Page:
Death and Mythology in computer games
November 5, 2010, Author: Sarbjit Bakhshi
Anyone in their thirties or has seen any of the videos of the Angry Video Game Nerd knows, games used to be much harder than they are now.
Not ‘very hard mode’ type hard, but ‘insanely difficult’ type hard. So hard that it would not be unusual to never finish any game you owned. So hard in some cases, that it was literally impossible to complete the game. Jet Set Willy (1984), you have a lot to answer for.
We’ve come a long way since those days from when death and frustration was a ready and realistic end to our play experience. The routine was to pick a game, load it from a cassette to the computer’s memory, play, get frustrated and then die. Game over. Start from the beginning. No restarts, no continues. Sure, it made the rare completion of a game more of a unique pleasure, but mostly, there was little chance you would ever complete or ‘clock’ the game. No glory, no end screen, no DLC. You just moved on to the next game.
The contrast with today could not be greater. Prince of Persia (2008) was a game that would not even let you get close to death. Every time you would get into a position when you were likely to die, your accomplice would save you. The lack of even the mild threat of negative consequences encouraged very louche play (at least in myself). I would play in a semi-disinterested way, trying foolhardy choices just to see what happened before taking the most obvious choices. Rather than finding it liberating, I found it unrewarding and unfulfilling as it felt that nothing I did had any consequence at all.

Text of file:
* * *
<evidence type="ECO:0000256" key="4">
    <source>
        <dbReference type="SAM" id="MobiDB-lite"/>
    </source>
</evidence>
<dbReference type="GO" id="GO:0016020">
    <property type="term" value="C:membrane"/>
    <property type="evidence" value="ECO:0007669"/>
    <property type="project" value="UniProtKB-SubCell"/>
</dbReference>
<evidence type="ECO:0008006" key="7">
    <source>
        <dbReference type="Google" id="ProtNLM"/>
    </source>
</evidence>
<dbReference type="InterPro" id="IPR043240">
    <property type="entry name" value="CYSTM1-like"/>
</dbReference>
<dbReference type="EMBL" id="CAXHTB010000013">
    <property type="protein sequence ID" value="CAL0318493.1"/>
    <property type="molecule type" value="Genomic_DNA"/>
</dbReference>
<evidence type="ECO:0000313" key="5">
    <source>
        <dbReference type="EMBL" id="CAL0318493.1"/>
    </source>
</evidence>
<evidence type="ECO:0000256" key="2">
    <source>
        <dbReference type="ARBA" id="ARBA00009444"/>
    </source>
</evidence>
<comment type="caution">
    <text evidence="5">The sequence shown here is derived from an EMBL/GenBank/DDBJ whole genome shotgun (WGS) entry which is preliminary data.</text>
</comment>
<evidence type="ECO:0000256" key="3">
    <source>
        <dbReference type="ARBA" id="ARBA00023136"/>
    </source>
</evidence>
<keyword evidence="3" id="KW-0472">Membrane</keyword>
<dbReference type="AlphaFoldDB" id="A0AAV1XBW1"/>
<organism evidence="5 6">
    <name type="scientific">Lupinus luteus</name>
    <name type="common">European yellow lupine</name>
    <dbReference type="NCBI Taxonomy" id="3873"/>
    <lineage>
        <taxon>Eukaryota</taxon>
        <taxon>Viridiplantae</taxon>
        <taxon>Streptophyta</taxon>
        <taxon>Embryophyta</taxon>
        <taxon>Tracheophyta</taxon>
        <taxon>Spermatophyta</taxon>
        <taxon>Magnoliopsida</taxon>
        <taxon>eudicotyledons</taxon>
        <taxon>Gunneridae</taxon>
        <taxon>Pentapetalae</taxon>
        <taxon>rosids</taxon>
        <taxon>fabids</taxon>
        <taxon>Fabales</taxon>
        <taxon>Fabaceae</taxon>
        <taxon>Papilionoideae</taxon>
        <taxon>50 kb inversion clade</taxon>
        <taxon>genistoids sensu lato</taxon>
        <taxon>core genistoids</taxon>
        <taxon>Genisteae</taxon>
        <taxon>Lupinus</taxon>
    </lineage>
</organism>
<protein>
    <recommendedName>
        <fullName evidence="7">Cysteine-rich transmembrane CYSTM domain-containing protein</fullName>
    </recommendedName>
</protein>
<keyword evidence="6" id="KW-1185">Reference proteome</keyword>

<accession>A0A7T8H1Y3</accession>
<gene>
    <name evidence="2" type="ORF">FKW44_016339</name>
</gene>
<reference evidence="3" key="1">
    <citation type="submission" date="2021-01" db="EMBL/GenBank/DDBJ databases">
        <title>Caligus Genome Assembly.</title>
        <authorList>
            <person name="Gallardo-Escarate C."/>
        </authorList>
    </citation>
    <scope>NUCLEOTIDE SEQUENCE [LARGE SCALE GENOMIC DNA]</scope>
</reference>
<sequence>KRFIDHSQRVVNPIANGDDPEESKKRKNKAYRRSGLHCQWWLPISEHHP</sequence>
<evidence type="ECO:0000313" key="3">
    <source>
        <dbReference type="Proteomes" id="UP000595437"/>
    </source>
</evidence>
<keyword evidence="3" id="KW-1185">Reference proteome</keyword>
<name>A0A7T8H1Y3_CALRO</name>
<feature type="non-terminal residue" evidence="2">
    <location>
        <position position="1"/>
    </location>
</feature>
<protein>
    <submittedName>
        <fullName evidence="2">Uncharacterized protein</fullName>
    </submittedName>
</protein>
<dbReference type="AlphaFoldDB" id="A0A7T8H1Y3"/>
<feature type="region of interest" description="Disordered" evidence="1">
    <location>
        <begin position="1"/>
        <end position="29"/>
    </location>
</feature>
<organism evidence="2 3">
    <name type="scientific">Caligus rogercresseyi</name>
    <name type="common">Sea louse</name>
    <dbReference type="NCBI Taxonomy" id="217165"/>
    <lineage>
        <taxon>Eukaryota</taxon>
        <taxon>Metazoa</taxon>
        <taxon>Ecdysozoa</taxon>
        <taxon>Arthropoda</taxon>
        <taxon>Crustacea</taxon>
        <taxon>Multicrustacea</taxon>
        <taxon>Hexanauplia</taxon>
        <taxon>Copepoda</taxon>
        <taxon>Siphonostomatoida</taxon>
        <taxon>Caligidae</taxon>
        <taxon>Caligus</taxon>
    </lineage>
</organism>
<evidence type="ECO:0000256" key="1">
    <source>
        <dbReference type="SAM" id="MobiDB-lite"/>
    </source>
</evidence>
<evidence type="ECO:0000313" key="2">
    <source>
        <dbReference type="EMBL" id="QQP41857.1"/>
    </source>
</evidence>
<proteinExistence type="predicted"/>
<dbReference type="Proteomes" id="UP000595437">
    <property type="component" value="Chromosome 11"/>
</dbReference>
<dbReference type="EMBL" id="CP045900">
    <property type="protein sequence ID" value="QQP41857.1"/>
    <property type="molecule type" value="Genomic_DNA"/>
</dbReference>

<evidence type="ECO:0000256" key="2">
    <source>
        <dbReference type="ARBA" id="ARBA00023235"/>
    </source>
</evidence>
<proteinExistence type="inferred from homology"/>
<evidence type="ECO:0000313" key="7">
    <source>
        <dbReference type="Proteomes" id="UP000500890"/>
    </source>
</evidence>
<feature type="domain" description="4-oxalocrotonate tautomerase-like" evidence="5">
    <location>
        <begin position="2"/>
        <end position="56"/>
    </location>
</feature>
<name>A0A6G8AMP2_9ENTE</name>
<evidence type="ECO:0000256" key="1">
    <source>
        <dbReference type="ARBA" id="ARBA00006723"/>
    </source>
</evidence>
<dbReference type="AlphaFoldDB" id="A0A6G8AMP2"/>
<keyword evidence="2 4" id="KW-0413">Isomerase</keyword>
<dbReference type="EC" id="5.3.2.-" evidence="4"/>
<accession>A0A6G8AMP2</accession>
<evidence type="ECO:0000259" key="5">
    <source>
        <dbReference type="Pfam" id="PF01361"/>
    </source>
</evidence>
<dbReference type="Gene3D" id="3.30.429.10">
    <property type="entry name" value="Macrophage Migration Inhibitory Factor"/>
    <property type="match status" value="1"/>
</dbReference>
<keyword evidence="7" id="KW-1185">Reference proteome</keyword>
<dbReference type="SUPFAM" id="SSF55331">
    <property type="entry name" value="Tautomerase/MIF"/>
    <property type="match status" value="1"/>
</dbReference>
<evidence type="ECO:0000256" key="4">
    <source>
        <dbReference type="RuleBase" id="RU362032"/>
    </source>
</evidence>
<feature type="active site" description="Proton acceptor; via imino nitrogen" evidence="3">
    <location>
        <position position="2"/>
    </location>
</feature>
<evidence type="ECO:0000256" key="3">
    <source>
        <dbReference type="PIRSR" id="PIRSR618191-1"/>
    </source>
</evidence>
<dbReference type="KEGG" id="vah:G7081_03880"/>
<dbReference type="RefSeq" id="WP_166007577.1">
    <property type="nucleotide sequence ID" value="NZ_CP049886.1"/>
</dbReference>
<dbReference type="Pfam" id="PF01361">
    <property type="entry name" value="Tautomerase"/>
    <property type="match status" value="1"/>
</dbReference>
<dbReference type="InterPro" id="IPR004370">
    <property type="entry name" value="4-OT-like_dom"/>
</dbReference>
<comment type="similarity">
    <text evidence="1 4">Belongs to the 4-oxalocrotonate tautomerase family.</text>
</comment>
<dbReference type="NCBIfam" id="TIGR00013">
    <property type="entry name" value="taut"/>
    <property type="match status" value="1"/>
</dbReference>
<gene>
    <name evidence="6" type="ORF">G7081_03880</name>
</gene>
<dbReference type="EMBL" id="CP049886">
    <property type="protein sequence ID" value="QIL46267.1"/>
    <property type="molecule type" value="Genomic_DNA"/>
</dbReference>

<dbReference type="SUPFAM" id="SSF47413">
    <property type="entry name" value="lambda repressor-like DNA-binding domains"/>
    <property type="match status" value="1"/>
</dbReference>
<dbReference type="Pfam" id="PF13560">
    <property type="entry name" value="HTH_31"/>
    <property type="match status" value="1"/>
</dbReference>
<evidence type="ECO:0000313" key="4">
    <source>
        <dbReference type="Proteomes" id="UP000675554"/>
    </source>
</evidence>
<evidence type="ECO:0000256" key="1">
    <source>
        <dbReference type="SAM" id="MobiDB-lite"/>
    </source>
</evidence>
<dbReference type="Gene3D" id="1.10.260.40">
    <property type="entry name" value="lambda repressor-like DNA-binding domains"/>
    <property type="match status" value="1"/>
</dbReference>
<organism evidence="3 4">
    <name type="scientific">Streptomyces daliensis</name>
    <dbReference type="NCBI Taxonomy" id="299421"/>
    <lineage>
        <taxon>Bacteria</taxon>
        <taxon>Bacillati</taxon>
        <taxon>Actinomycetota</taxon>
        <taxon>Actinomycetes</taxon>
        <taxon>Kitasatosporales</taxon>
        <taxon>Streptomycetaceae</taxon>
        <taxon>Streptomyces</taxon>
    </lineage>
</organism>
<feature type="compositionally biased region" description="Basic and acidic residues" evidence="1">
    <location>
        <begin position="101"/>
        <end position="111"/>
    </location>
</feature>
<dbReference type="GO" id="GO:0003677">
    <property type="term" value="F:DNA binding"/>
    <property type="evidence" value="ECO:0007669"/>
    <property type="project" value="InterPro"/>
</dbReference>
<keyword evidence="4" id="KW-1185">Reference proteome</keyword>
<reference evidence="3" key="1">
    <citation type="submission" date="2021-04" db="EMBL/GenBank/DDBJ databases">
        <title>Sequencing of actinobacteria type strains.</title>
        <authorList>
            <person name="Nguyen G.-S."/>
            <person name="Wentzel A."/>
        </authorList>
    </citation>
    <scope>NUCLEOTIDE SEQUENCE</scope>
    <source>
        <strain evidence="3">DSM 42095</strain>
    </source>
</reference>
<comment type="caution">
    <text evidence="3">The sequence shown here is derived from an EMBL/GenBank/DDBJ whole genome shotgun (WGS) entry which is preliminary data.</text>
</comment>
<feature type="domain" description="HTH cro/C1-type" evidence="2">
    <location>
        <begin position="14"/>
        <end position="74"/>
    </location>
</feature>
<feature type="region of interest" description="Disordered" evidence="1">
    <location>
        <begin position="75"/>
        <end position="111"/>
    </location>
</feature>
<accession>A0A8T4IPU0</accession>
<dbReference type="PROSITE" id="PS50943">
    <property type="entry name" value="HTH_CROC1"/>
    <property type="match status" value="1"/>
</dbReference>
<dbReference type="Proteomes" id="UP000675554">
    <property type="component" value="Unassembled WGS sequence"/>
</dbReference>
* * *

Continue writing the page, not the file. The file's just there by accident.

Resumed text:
Similiary, in a more prosaic way, in many multiplayer First Person Shooters, death is simply a delay before you get ‘respawned’ at another geographic point in the game arena.
I would argue that for every life in the game world, there needs to be a sense of consequence. Just like in Simon Weatherall’s recent article about moral choices, we need to feel that our actions have an effect in that game world for it to be believable. This is easily understood in terms of moral choices or simple interactions with other characters. However, what is normally absent is the consideration of our (the player’s) death in the game, and considering how often one would ‘die’ in the games mentioned above, it is a noticeable omission.
The best games, do not neglect this aspect, but make it central to the experience. Silent Hill II (2001) and III (2003) at key points deal with your death and sometimes offer you a glimpse of the consequences of your death in the game world. The player would feel that his/her death mattered, and it was clear what would happen to the game world in your absence. More reason for you to stay alive, more reason for you to try to complete the game.